The Jungle.

by Lori Dwyer on May 25, 2013 · 14 comments

“The overwhelming sensation of the jungle is the oppressive humidity- the dampness permeates everything, a palpable physical presence that one can taste on the tongue, and a mildewed, musky odor that fills the nostrils…”

‘The Paradise of Eden’, by Dr Birute Mary Galdikas


It’s hot. Breathing in hot air, sweating out the two litres of water I’ve already drunk today. The jungle smells green- despite the heat, there is moss everywhere, and the air is scented with soft decay.

Klotoks are huge, comfortable boats; the entire top deck is ours to do with as we please. There’s a table where meals are served, decks at the front and back for sunbathing and monkey-spotting. We leave the tiny town of Kumai (“Welcome” in Bahasa, the first port into Kalimantan) at 7am and we’ve spotted our first monkeys within two hours of being on board. Proboscis moneys, with big, ugly noses. They dive into the water in the wake our boat creates, knowing it means safety- any crocodiles in the fresh water river would have been scared away by the klotok’s chugging engine.

Watching the water change is incredible. It’s dark blue in the harbour. There seems to be a line drawn through it- as we turn on the Sekonyer River it becomes muddy brown. The next turn takes us on to Camp Leakey river, and the water changes again- now it’s black like onyx and reflects the sky like a mirror. It’s relatively clean- we shower in it on board the klotok that night. The discolouration is a result of the tannin that seeps in from the plants on the rivers edge.

It’s entirely pleasant, and I drift off halfway along, the humming of the engine and the lapping of the water lulling me into a deep, warm sleep.

When I wake, we’re almost at Camp Leakey. It’s one o’clock in the afternoon and we’ve not yet seen an orangutan to speak of.

That’s about to change.

We pull up and alight onto the Camp Leakey wharf, follow the six foot high boardwalk around to the ranger’s station. All I can think is how difficult this must have been, at first- how dedicated Dr Gildakas, the woman who started all of this, must have been. She came here, into the middle of the steaming Borneo jungle, and stayed for years at Camp Leakey, observing the orangs and earning their trust. She worked with the local people to protect the forests. Her and her crew dragged everything that is here into here, trekking the jungle on foot and navigating the river in small canoes.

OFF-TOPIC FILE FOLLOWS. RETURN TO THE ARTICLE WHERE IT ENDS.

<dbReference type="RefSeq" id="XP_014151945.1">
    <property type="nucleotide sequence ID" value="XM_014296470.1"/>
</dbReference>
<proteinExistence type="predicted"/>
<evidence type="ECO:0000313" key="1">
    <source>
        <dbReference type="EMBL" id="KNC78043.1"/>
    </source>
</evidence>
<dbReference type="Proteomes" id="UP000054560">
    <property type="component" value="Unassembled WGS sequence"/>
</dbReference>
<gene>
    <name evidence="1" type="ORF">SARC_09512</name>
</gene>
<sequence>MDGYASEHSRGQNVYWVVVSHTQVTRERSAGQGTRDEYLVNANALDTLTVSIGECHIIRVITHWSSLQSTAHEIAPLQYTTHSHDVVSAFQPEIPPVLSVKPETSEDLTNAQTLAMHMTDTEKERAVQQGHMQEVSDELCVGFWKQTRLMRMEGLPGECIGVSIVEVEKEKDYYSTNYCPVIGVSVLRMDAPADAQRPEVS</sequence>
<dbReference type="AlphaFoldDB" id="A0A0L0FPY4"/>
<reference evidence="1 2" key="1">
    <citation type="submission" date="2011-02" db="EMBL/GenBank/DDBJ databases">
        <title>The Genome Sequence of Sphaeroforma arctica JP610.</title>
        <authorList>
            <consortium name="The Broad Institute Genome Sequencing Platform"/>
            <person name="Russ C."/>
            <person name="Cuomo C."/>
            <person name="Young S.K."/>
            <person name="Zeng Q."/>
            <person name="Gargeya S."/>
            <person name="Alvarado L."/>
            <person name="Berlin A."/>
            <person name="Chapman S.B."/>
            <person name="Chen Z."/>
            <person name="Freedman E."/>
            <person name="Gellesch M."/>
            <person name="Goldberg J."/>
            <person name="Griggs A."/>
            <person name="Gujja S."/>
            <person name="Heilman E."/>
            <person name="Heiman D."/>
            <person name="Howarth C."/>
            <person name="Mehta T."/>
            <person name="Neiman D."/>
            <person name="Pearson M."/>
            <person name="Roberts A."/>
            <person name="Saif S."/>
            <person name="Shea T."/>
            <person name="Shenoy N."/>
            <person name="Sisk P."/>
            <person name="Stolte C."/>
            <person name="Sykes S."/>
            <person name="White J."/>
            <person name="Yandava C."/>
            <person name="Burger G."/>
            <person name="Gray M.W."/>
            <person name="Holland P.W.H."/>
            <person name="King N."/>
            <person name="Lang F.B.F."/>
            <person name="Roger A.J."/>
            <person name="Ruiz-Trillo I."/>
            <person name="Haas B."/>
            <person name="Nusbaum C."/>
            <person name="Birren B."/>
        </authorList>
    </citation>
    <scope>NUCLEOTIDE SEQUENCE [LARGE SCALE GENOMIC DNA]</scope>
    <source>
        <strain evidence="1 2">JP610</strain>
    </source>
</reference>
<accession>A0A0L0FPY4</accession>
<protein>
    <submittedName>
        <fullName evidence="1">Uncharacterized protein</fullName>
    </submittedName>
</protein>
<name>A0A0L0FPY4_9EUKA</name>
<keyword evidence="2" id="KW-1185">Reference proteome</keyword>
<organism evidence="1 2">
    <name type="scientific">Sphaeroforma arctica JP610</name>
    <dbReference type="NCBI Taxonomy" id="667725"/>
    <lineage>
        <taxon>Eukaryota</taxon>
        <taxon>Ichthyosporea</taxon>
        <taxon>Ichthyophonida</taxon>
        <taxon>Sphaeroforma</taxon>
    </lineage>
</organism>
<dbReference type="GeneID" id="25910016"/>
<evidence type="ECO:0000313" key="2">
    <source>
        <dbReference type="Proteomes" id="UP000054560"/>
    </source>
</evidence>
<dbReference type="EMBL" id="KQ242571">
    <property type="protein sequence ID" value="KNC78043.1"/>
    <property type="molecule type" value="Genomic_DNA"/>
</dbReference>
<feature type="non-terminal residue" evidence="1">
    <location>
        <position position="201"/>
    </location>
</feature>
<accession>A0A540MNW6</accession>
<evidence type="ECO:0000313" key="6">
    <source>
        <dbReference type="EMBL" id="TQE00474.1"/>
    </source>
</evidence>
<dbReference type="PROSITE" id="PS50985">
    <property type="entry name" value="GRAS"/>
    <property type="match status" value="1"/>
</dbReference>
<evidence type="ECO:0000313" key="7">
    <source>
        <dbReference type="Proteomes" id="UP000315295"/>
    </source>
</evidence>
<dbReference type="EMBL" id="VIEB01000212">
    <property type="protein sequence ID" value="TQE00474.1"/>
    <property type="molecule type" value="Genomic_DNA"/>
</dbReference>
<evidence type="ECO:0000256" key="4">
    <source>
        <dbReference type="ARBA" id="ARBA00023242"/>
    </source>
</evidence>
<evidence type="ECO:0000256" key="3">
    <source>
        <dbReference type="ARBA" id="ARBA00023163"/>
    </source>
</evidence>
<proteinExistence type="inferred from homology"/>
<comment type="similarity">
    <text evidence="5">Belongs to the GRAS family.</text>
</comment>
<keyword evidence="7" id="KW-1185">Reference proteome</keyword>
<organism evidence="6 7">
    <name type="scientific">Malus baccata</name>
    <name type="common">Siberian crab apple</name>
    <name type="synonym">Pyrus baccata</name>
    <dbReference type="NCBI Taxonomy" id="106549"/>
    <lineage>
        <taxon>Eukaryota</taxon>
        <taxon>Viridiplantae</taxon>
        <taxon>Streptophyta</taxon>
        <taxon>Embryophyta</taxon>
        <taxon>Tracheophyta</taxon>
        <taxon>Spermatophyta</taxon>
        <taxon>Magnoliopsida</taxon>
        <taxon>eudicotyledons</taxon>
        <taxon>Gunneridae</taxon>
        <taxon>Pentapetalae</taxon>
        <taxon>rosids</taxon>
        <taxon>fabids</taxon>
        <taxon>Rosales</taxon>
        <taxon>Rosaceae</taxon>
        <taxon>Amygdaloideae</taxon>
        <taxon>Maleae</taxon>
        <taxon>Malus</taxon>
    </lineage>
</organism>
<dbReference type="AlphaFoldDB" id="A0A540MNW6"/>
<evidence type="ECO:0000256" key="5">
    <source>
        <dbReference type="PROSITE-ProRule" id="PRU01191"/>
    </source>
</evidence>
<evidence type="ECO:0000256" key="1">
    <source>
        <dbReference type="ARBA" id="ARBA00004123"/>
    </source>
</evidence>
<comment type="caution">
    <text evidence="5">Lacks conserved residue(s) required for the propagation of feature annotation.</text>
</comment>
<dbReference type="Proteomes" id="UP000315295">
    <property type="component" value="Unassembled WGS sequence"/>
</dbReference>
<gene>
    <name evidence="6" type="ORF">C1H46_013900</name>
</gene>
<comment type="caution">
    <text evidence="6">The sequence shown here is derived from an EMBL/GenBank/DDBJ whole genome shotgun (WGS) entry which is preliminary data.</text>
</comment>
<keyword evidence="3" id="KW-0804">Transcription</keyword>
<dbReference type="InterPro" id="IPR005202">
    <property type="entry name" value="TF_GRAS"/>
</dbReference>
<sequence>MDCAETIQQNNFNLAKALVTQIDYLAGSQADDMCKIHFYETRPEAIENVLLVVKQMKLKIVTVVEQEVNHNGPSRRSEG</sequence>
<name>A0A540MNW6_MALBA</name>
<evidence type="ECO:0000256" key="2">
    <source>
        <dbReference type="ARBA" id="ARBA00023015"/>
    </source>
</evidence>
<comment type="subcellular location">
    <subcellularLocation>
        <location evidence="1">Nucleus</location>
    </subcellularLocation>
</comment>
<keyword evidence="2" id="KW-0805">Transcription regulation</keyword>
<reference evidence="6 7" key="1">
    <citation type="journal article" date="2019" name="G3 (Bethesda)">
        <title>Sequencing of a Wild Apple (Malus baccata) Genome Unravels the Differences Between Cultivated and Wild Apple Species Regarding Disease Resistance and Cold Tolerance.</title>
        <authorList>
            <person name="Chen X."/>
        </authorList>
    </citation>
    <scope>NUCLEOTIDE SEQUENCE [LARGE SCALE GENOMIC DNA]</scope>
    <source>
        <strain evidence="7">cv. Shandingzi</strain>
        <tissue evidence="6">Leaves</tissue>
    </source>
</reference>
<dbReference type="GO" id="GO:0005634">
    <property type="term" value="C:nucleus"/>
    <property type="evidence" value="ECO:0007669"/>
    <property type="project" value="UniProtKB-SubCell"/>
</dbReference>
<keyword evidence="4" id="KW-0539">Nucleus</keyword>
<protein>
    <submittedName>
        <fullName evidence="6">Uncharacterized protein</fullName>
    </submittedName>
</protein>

We’re barely in the Camp itself before Ivend, our guide, who seems to know every tree, every fungus, every ape by name; points ahead of us on the trail.

“There. An orang, with her baby.”

I think I might faint. Just there, just three metres ahead of us, is the most human-like animal I’ve ever seen. Standing upright, her baby clinging on her fur. It seems as though she’s waiting for us.


And maybe, she is. This orangutan, baby clutched to the front of her so only it’s tiny hands are visible, leads us along the pathway to the feeding platform. She stops every twenty feet or so, looks back at us- she’s making sure we’re following her.

This continues for two hundred metres or so before she diverts course into the forest. I’m so gobsmacked I’m nearly in tears.

This is, without a doubt, the most amazing thing I’ve ever seen.

We reach the roped off, wooden feeding platform;  and there’s an orang already there, eating its fill of the bananas and potatoes left for them by the rangers. The skies open thirty seconds after we’ve arrived. And down comes the rain, the way it can only do in the jungle- it buckets. Great heavy drops of aqua soak us to the core. It’s refreshing and cooling and no one seems to mind at all.


Except, perhaps, the orangutans. They do not appear impressed- one of them scoots their tiny baby up a tree and begins to fashion itself an umbrella from the foliage. Still, more come to the feeding platform, mothers with babies- there are ten, maybe twelve of them, all in our sights at once.

A big, ugly warthog comes to join the feast; as does a gibbon that’s hanging in a nearby tree. The gibbon is quick and feisty- he darts down on to the platform and escapes again with a handful of bananas.